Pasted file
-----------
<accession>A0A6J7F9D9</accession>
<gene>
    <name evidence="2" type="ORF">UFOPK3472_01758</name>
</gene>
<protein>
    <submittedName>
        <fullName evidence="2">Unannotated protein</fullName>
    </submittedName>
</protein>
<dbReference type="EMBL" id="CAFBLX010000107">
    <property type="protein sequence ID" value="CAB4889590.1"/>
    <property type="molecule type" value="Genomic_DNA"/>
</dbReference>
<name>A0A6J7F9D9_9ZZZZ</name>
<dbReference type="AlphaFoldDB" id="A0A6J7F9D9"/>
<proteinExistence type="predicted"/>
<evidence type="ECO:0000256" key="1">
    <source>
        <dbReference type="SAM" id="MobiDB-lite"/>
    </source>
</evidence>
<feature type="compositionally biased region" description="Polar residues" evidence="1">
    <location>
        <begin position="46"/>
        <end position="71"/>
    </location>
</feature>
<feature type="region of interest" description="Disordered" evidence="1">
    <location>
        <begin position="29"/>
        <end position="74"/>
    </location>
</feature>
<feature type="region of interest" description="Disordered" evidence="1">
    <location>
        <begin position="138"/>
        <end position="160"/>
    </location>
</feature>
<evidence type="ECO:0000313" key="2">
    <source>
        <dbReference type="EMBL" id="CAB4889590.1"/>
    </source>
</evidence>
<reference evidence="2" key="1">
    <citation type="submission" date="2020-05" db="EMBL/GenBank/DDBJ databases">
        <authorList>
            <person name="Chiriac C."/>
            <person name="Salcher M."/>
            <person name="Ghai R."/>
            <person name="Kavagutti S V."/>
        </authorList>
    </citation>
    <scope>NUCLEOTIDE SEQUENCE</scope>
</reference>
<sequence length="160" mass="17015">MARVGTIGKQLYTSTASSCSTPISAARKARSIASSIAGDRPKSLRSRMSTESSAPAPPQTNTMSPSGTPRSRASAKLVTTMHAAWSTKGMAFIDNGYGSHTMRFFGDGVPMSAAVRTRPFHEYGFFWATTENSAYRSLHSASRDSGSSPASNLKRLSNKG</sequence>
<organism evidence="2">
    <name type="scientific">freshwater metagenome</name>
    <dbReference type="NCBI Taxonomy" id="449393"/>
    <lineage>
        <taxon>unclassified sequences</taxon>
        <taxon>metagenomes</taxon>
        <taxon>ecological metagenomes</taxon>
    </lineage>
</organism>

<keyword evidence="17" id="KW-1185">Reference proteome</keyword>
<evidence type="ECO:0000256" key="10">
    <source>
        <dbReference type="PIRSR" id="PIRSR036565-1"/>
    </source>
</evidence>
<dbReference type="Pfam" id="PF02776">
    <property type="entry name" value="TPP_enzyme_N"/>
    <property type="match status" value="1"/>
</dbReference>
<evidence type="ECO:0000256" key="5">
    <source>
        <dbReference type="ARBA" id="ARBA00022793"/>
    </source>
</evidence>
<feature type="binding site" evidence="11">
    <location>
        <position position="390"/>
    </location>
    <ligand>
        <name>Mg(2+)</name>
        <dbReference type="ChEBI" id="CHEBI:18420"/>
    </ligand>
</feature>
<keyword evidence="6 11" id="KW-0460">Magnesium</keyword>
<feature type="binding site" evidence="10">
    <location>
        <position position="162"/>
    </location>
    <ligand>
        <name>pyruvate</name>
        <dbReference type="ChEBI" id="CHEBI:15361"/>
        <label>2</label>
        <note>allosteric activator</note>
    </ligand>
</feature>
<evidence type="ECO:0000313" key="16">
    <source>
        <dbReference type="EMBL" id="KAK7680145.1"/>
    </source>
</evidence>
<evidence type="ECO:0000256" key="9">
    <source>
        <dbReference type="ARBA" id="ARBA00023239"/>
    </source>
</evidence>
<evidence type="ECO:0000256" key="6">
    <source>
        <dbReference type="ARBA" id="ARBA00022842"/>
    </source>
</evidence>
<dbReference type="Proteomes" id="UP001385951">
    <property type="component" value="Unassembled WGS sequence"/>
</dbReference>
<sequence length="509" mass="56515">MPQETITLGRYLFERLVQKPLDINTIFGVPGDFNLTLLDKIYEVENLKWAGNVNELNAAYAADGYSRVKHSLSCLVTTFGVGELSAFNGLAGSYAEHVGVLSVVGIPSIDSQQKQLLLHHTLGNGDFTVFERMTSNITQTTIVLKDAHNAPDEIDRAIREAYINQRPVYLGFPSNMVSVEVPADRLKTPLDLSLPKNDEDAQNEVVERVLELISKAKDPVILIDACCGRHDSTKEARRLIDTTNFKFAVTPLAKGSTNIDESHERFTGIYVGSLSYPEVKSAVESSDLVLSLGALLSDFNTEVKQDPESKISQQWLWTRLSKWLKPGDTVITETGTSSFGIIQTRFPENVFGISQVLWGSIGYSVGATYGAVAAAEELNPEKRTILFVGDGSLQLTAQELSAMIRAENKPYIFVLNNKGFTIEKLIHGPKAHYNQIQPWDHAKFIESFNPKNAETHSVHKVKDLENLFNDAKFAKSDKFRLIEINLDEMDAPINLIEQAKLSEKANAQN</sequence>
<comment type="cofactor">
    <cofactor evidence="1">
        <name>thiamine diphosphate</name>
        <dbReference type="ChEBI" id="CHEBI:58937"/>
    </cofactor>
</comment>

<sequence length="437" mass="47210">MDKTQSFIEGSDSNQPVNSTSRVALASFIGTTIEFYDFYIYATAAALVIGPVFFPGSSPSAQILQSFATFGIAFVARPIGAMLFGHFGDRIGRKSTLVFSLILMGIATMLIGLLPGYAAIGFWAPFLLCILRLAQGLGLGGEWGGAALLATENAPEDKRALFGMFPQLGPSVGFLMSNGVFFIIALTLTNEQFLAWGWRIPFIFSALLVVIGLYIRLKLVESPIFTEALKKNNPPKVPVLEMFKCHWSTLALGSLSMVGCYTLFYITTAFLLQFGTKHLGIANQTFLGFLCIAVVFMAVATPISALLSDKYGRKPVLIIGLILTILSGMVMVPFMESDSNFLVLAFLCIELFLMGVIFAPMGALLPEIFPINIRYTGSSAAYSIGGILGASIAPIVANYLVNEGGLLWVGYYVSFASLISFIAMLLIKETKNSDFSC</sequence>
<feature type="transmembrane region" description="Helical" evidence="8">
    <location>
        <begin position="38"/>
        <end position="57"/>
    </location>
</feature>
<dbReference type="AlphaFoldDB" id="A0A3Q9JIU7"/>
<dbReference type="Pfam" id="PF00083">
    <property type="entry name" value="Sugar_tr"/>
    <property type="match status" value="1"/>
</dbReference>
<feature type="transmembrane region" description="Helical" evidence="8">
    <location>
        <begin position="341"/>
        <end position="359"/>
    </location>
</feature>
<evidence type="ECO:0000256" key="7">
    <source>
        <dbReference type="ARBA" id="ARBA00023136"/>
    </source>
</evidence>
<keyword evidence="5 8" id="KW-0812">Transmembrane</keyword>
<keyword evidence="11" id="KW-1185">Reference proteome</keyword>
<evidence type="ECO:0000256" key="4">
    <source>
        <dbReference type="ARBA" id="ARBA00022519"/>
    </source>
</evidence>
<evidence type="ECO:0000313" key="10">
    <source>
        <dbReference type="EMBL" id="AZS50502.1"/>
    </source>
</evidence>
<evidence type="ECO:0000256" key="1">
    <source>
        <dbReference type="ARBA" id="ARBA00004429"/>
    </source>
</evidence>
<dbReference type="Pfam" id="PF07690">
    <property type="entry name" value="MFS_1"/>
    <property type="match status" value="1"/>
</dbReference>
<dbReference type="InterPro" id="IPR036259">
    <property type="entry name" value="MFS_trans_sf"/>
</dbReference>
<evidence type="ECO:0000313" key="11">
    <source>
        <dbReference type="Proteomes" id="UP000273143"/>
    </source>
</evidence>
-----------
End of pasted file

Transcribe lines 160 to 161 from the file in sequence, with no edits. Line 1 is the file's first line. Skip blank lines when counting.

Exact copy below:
    </source>
</evidence>